New York City, New York, USA
Place of Death
Bal Harbour, Florida, USA
Claim to Fame
Grey Gardens (1975)
Profile Bio Text
Edith Bouvier Beale (November 7, 1917 – ca. January 9, 2002) was an American socialite, fashion model and cabaret performer. She was a first cousin of Jacqueline Kennedy Onassis and Lee Radziwill. She is best known as "Little Edie," one of the subjects of the documentary film Grey Gardens by Albert and David Maysles detailing life at the East Hampton home.
Beale was born in New York City, the only daughter of Phelan Beale, a lawyer, and Edith Ewing Bouvier (known as "Big Edie"). She was born at 987 Madison Avenue (now the site of the Carlyle Hotel). She had two brothers, Phelan Beale, Jr., and Bouvier Beale and had a privileged upbringing and gilded youth. Beale attended The Spence School and graduated from Miss Porter`s School in 1935. She was also a member of the Maidstone Country Club of East Hampton. She had her debut at the Pierre Hotel on New Year`s Day 1936. The New York Times reported on her debut, where she wore a gown of white net appliqued in silver and a wreath of gardenias in her hair.
While Beale was young, her mother pursued a singing career, hiring an accompanist and playing small venues and private parties. In the summer of 1931, Phelan Beale abandoned the family, leaving 35-year-old Big Edie dependent on her family for the care of herself and children. Some time later, he obtained a divorce (though Little Edie described it as a "fake Mexican divorce" since it was not recognized by the Catholic Church).
In her youth, Little Edie was a clothes model at Macy`s in New York and Palm Beach, Florida. She later claimed to have dated J. Paul Getty and to have once been engaged to Joe Kennedy, Jr. (although in reality she only met him once). During the 1961 inauguration of John F. Kennedy, she told Joe Kennedy, Sr. that if young Joe had lived she would have been First Lady instead of Jackie.
In her youth she ran away to Palm Beach. Phelan retrieved her. She said people thought she had eloped with Bruce Cabot.
From 1947 until 1952, she lived in the Barbizon Hotel for Women, hoping to find fame and possibly a husband in Manhattan. While she states in the documentary Grey Gardens that she was searching for an ordered life and a Libra husband, she later confessed in footage included in The Beales of Grey Gardens (2006) and in unseen raw footage that she seemed only to be interested in men whose zodiac sign was Libra, which believers in horoscopes would consider a bad match for her. She also mused that she had "landed" in New York "at the wrong time" and had not enjoyed the experience. She had moved to the Barbizon Hotel for Women after feeling unsafe at her previous apartment, which was furnished in her mother`s valuable antiques. Little Edie told her mother (in the documentary) that by moving back home she missed her big showbiz break via Max Gordon.
She felt that she was on the verge of a big break into films in 1952, when she was 35. She said she had offers from MGM and Paramount, and that her dance career was set to take off. She also said that wealthy men like Howard Hughes and J. Paul Getty had asked her to marry them.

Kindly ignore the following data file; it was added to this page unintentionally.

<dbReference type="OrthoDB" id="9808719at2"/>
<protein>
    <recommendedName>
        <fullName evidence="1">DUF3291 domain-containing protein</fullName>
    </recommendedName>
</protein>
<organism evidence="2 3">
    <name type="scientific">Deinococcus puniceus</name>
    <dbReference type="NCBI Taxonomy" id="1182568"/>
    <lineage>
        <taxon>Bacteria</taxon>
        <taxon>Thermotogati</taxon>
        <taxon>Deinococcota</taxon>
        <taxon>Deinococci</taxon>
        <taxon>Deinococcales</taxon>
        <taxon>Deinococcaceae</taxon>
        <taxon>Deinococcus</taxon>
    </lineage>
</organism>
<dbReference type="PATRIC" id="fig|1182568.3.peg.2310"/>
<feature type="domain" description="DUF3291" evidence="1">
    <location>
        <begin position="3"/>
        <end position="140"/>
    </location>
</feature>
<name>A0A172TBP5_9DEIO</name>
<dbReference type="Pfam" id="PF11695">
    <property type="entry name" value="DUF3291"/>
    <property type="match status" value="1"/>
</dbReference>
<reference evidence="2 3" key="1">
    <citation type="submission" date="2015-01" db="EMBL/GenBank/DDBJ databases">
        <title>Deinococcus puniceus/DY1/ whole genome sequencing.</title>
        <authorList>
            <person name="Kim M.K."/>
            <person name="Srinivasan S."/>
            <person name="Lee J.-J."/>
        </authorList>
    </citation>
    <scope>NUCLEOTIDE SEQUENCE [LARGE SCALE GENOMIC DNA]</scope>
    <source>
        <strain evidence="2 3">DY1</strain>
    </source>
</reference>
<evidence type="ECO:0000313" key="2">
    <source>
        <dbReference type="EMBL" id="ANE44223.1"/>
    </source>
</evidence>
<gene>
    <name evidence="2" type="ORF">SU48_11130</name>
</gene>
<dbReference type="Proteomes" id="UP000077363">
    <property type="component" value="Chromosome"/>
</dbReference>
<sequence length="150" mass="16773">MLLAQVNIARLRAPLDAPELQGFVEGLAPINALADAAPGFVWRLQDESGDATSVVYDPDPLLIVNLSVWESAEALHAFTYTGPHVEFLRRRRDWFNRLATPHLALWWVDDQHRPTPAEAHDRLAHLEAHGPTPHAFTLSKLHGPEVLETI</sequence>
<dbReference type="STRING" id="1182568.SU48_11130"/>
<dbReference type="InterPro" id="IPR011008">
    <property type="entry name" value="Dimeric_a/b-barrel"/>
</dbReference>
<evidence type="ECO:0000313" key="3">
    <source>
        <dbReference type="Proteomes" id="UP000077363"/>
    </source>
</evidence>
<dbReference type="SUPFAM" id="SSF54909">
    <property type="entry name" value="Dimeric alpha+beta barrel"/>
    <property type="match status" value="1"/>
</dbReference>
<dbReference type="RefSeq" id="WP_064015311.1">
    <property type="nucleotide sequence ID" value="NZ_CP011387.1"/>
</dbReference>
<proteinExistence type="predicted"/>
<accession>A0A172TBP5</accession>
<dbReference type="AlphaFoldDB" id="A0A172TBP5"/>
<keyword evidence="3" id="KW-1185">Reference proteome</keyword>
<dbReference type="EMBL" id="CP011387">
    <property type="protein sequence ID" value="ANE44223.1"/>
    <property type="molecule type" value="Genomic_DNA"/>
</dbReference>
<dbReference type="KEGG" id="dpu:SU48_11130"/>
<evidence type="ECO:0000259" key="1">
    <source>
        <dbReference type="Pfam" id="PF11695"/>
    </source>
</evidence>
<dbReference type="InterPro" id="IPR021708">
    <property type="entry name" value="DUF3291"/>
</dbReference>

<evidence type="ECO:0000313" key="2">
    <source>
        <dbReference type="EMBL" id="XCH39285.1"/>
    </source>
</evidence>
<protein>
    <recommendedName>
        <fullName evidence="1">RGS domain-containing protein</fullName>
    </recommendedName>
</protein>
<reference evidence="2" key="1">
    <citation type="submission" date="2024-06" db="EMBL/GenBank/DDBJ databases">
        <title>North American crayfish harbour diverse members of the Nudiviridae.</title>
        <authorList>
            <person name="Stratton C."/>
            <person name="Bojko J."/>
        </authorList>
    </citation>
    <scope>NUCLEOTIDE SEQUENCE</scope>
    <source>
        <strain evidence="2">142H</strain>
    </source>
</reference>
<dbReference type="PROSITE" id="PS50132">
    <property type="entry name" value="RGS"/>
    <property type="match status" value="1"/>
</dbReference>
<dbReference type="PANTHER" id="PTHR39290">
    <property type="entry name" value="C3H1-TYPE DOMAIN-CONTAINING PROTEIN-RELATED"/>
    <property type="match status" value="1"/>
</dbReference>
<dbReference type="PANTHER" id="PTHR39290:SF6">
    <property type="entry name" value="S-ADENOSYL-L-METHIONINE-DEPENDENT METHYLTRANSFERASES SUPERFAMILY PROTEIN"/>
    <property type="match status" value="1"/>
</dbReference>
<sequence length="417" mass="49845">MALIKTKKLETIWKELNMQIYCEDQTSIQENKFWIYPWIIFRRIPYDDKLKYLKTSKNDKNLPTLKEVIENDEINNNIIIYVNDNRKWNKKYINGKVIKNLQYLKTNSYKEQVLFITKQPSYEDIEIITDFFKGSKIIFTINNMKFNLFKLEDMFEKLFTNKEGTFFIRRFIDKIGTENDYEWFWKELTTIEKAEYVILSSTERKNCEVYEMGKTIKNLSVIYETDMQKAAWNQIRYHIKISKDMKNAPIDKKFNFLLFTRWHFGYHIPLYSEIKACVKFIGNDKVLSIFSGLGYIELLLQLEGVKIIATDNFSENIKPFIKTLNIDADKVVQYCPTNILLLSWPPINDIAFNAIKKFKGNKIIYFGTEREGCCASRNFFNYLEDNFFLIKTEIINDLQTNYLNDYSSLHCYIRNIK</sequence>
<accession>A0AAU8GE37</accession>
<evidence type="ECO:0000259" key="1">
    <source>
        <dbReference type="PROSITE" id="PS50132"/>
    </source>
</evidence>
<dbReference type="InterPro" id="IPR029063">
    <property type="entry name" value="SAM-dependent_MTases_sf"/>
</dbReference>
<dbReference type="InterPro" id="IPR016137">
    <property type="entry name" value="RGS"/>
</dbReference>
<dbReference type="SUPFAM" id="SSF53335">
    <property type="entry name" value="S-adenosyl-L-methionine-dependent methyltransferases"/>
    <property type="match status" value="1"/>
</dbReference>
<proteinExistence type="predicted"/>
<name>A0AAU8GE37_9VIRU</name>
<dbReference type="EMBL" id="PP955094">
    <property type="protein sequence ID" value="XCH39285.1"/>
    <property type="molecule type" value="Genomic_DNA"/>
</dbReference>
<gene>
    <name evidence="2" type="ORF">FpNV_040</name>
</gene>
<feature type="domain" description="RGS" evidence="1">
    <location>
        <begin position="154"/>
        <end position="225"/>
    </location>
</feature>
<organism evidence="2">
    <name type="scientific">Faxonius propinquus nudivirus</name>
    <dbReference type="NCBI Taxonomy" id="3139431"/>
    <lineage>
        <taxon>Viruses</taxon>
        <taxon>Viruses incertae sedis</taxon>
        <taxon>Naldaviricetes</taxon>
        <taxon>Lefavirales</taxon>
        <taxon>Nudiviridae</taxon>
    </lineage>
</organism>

According to Edie Beale`s diaries and letters that she left to her estate executor (her nephew Bouvier), she had an affair in the late 1940s with Julius Albert Krug, the U.S. Secretary of the Interior, who was married. The relationship is depicted in the 2009 HBO bio film Grey Gardens. "Big Edith" Beale alludes to "that married man" during an argument with her daughter in the documentary in which she says, "That married man was not going to give you any chance at all."
She suffered from alopecia which caused her hair to fall out and prompted her to wear her signature turbans. At one time she climbed a tree at the house and set her hair on fire.
On July 29, 1952, Beale returned to live with her mother in the East Hampton estate Grey Gardens (at 3 West End Road). The home had been purchased for Big Edie in 1923, when it still had one of the finest gardens on the East Coast.
In a 1980 letter to her nephew, Bouvier Beale, Jr., Beale claimed that: "When Grandfather died (in 1948), he left $65,000 in trust. Jack B. ("Black Jack" Bouvier, Big Edie’s brother and a Wall Street broker) had only one objective—to grab the Beale trust fund to invest for his daughters (Jackie and Lee) and he did. He was supposed to take care of Mother." Instead, Big Edie ended up with $300 per month. Mother and daughter reportedly remained independent by selling off their Tiffany pieces item by item.
After the 1963 death of the Beales` caretaker and handyman Tom "Tex" Logan, and a burglary in 1968, the women lived in near isolation and increasing, and eventually abject poverty.
On October 22, 1971, inspectors from the Suffolk County Health Department raided the house and discovered that it violated every known building regulation. The story became a national scandal. Health
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Full Name at Birth
Edith Bouvier Beale
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Edith "Little Edie" Bouvier Beale (November 7, 1917 – January 14, 2002) was an American socialite, fashion model and cabaret performer. She was a first cousin of Jacqueline Onassis and Lee Bouvier Radziwill. She is most known for her participation, along with her mother, with whom she lived, in the 1975 documentary film Grey Gardens by Albert and David Maysles.
'Little Edie' Bouvier
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